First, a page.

Defence companies see opportunities in Middle East as tensions rise28 Feb 2017
Image Credit: Abdul Rahman/Gulf News
Abu Dhabi: International defence companies are planning to cash on growing security threats and conflicts, eyeing more opportunities and new deals in the region.
On top of major unrest in Syria and Yemen, the re-emergence of Iran after years of international sanctions has further stoked tensions in the region.
Kalashnikov, the company that manufactures the AK-47 assault rifle, said it sees Middle East as a growing market for their products in the coming years.
“We see our market in the Middle East growing as we diversify into manufacturing various products. And the ongoing conflict in the region drives interest for our products from different customers,” Vladimir Dmitriev, Deputy CEO for Sales and Marketing, told Gulf News on the sidelines of the International Defence Exhibition (Idex 2017).
“Kalashnikov is no more just a manufacturer of simple arms, but we are becoming multifaceted defence holding producing systems that can be used on land, in the air, and in sea.”
He said there was a lot of interest in their products from the UAE — so much so they are considering opening a representative office in the country and in other parts of the region.
“Our revenue potential is growing as we manufacture a variety of products. We have diversified to make boats, hunting weapons and drones.”
The company’s chief executive Alexey Krivoruchko told Reuters sales doubled last year, helped by demand in the Middle East for its drones, missiles, rifles and military vehicles.
According to consultancy IHS Jane’s, Middle East defence budgets will return to growth in 2017 as the region increases its drive to acquire new military capabilities following a dip due to the collapse in oil prices. It expects 2 to 3 per cent growth a year by 2018.
The US based Raytheon, which does significant business in Saudi Arabia, Kuwait, Qatar and the UAE, also sees further opportunities in the region.
“We will continue to nurture our relationship and look for more opportunities in the region,” said Alan Davis, programme director for naval and area mission defence for Raytheon, which signed an agreement with the UAE navy to supply Rolling Airframe Missiles (RAMs) Block 2, designed to protect ships against anti-ship missiles.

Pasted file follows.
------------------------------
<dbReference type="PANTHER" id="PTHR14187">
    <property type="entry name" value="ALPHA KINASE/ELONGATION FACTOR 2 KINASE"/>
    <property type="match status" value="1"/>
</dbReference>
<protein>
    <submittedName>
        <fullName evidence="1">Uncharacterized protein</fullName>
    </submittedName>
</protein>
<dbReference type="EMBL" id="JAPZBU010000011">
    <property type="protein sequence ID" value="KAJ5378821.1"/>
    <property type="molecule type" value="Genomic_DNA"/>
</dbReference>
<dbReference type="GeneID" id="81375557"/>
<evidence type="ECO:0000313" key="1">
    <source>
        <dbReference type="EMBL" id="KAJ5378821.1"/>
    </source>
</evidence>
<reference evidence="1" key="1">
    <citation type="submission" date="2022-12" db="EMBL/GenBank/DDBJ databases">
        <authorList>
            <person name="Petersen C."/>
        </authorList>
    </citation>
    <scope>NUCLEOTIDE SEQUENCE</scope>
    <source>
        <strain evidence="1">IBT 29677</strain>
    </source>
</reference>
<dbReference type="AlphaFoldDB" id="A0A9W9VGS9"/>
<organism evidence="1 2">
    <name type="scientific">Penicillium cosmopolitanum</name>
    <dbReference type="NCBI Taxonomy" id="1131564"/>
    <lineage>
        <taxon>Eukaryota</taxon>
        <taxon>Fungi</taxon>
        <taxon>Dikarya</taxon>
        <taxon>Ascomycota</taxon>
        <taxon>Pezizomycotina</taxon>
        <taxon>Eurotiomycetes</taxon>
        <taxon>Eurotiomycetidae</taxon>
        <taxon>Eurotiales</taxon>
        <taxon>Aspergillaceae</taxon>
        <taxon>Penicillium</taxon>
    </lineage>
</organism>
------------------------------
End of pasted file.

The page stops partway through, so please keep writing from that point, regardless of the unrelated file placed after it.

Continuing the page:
The company has also won some of the biggest deals announced at Idex this year. Raytheon was awarded two contracts of Dh1.3 billion and Dh828 million to supply ammunition and spare parts for the UAE Armed Forces.
Textron Systems, a manufacturer of military vehicles, also sees the Middle East as an important region. It has delivered around 110 vehicles in Afghanistan and Iraq last year and is set to deliver another 100 this year.
“This is one of the most important regions that we sell into and historically sold into. When we look at our strategy, the Middle East is the most important region. Our vehicles are currently in fight against Daesh,” Jonathan Dalrymple, Textron Systems’ vice-president for business development, told Gulf News.
Russian company Rostec, one of the biggest global manufacturers of arms, is also eyeing significant new deals in the region. It has signed an agreement with the UAE to supply Sukhoi warplanes and is cooperating with the emirates in building a light combat fifth generation fighter jet in the next seven to eight years.
The company delivered $1 billion worth of surface-to-air missile systems to Iran last year and is in discussion with Egypt to supply arms, Rostec CEO Sergey Chemezov told reporters.